But what i mean by "unnatural" is that it doesn't feel right, for this kind of thing. This is admittedly subjective, but i don't think changing the "decay factor" to 20% or 5% really changes the quality of the curve, it just changes the steepness. What i would expect to see is something like a bell curve... or failing that at least a shallower curve as in the blue line in the following example:

Image

But i don't suppose the shape of the curve is in need of immediate definition, the point is, is looks like we have something that more or less works.
No it isn't smooth (smoothness is in fact an actual mathematical definition) at the begining in fact it isn't even continuous, it has a huge jump from 0 to -50 in the beginning, so how should it be smooth? But of course there are cases where there is no such jump. Take for example the moment the space monster is killed and the planet there is no sudden jump, but everything would normalise to 0 in much the same way, with a sudden rise in the beginning. But the question is if it has to be smooth. In fact I believe it probably shouldn't be smooth. A sudden change in the applying conditions should exactly warrant a sudden change in what's happening. This is also what the player will expect. If he changes something, he wants to see some results, he doesn't want to wait some turns until things start moving.

On your blue curve, this would be achieved by setting the decay to 5% or something about there, this is more a question of playtesting on how long it should take to get near the stable point.


Somehow this gives me the idea for a nice feature, there should be some sort of graph poping up for every meter along with the details we already have, consisting of the values from the last 20 or so turns and a prediction of what will happen in the next turns if the conditions stay the same.

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Re: Simulating Citizens

#38 Post by Krikkitone » Tue Apr 01, 2008 2:44 pm

In terms of the "Blame", blame doesn't have to be 100% one empire or another, it can be split... for an event that gives 30 allegiance effect, it could be 15 to empire A, 10 to empire B, and 5 to "the universe" [which means it just goes away] (its also possible to have both a and B get a 20 blame, or both get 30 Blame)


Also a very Loyal planet should make ALL spy actions harder, because those spies are more likely to get turned in. Anything below Maximum Allegiance is what a spy has to work with.

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Re: Simulating Citizens

#39 Post by eleazar » Wed Apr 02, 2008 1:57 am

Spreadsheet Simulation
I tried to take my own advice about a spreadsheet simulation.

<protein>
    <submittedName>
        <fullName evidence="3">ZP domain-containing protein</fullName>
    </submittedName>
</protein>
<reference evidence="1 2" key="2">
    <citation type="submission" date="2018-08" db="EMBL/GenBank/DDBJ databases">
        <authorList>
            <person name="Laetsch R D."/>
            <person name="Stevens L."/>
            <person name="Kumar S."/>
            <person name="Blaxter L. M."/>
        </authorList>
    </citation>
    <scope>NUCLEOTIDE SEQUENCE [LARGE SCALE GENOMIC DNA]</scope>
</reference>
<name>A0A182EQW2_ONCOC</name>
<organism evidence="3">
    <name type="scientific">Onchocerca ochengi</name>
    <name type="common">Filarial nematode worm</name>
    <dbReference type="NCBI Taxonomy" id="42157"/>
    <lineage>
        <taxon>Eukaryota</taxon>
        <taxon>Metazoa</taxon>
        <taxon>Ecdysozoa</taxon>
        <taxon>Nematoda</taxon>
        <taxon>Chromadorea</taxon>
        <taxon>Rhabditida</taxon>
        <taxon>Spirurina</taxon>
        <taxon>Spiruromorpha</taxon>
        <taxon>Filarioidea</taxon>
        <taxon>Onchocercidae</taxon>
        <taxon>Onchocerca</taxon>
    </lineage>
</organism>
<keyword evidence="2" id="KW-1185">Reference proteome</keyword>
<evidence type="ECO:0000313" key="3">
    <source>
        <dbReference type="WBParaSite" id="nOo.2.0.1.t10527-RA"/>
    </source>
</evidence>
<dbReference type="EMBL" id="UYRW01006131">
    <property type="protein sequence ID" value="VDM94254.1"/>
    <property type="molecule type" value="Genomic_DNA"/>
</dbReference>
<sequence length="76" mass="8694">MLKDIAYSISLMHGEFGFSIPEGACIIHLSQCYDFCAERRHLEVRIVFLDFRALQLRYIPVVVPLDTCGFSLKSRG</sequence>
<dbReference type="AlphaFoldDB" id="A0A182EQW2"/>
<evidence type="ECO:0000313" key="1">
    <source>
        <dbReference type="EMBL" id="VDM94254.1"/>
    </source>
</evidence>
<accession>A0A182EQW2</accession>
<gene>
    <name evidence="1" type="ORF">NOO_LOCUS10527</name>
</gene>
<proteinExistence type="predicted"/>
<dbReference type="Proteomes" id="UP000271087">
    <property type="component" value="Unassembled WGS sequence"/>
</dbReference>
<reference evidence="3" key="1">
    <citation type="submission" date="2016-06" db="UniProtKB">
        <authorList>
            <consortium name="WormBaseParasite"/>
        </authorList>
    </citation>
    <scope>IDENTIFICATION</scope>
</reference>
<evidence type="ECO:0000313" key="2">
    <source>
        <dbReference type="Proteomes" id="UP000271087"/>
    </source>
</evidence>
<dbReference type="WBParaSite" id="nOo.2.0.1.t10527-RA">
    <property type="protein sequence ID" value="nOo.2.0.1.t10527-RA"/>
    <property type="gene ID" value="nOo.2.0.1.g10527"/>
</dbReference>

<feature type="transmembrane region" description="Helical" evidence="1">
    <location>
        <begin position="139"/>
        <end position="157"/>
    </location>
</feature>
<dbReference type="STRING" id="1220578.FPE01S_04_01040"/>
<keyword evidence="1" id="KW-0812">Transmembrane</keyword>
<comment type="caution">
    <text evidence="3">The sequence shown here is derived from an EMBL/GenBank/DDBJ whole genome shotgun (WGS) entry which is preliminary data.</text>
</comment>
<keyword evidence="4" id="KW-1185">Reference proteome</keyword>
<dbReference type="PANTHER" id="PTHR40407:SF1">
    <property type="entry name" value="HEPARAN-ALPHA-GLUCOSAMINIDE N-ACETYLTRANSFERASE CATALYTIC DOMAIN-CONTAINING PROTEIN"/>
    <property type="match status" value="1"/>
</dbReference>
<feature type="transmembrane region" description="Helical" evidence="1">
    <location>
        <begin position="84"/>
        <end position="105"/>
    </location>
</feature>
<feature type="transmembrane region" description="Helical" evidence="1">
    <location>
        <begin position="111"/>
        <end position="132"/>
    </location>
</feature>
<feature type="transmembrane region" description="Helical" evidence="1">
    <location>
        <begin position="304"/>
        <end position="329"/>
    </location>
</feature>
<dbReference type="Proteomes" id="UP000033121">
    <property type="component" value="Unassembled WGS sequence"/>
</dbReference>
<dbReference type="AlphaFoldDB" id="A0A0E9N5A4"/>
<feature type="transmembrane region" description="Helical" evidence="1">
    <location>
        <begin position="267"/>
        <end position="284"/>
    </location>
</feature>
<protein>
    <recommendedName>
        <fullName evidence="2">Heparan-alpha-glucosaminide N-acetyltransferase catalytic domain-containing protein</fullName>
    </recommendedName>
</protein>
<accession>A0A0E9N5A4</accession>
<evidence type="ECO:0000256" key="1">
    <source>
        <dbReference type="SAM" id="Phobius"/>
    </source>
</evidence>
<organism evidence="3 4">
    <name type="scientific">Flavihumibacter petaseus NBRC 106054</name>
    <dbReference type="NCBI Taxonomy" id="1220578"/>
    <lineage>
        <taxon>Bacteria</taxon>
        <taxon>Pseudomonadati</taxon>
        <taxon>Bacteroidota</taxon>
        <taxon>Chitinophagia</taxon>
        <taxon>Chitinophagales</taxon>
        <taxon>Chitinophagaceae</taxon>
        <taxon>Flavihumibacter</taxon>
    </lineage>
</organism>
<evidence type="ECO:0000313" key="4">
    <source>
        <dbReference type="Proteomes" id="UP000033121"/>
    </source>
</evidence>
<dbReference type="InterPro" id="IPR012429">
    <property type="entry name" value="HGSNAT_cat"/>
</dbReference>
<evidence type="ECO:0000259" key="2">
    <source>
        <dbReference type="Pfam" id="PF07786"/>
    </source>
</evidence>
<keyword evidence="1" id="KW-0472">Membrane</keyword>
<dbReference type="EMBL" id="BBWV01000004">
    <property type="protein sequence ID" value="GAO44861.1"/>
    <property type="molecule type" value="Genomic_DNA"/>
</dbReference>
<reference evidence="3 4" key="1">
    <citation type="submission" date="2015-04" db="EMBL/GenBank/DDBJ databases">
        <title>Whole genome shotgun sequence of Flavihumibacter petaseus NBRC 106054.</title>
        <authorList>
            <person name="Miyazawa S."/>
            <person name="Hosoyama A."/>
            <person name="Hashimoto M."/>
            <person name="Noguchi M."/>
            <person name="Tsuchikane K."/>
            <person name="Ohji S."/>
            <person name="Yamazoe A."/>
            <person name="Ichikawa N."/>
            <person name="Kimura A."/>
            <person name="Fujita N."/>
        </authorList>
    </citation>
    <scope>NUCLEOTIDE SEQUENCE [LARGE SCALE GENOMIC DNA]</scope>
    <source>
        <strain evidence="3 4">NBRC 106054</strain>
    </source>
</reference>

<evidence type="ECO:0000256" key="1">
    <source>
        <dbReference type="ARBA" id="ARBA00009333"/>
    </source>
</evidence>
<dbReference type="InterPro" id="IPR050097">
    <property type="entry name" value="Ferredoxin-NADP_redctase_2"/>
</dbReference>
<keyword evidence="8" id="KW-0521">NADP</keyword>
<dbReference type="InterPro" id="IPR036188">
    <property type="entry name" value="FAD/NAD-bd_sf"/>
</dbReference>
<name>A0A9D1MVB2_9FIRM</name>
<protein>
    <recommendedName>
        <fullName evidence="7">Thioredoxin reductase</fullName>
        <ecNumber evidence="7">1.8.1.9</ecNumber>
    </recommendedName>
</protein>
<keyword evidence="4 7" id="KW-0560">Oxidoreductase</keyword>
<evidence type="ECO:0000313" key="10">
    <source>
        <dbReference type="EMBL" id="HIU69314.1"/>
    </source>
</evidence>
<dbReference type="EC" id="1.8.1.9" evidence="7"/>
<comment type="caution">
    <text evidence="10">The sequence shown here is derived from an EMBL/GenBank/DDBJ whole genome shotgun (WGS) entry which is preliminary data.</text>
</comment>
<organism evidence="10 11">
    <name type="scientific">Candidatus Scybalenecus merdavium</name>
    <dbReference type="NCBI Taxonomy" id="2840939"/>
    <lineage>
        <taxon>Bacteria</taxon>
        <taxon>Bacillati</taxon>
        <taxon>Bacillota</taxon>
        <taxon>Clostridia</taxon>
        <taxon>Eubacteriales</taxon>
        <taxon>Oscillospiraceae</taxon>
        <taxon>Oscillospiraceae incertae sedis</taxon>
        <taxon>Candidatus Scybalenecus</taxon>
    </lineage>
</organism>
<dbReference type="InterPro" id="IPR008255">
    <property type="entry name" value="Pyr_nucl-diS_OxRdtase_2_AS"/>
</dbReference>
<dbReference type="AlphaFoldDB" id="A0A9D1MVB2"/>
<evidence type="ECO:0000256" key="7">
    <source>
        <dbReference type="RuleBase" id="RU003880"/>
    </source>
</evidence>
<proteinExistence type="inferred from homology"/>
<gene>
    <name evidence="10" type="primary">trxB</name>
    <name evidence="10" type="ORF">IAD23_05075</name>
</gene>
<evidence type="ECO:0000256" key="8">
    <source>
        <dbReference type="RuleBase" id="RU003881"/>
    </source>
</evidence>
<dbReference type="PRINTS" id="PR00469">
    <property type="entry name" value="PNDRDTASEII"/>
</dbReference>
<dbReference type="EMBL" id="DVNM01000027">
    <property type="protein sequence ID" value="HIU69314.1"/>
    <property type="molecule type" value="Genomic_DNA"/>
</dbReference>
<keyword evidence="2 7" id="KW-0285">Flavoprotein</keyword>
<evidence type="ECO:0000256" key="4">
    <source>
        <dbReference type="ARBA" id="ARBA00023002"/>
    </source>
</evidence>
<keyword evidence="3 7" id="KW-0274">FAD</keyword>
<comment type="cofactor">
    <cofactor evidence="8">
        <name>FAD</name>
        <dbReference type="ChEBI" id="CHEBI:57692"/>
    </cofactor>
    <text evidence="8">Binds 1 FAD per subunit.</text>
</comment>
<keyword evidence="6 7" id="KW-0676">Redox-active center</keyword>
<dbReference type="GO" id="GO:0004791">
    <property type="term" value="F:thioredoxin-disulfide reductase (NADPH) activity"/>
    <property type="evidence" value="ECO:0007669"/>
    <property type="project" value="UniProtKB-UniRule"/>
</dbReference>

I created a chart with 3 planets where you can set the initial conditions, and initiate "happiness changing evens" at any point in the time line. You can also change the "decay rate".
A nice graph displays the results.

I got stumped however when tried to add in Empathy.

You can download this open document spreadsheet here.

You can change any of the numbers with the yellow background without worrying about the formulas.

Krikkitone wrote:In terms of the "Blame", blame doesn't have to be 100% one empire or another, it can be split... for an event that gives 30 allegiance effect, it could be 15 to empire A, 10 to empire B, and 5 to "the universe" [which means it just goes away] (its also possible to have both a and B get a 20 blame, or both get 30 Blame)
I know you've proposed that blame can be shared in some circumstances.
But this is not answer the critical questions i asked in my last post about your proposal:

:arrow: How does a planet decide who to blame?

Krikkitone wrote:Also a very Loyal planet should make ALL spy actions harder, because those spies are more likely to get turned in. Anything below Maximum Allegiance is what a spy has to work with.
Allegiance is only relevant to the spy if he needs the knowing cooperation of some of the citizens. If he is on the sort of a mission that is only information gathering (for instance) there is no significant reason the loyalty should matter if he doesn't reveal himself.

I.E. high loyalty makes citizens more likely to turn in spies, but it does not make them any better at finding the spies in the first place.
Last edited by eleazar on Wed Apr 02, 2008 4:24 pm, edited 1 time in total.

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Re: Simulating Citizens

#40 Post by Krikkitone » Wed Apr 02, 2008 6:48 am

eleazar wrote: I know you've proposed that blame can be shared in some circumstances.
But this is not answer the critical questions i asked in my last post about your proposal:

:arrow: How does a planet decide who to blame?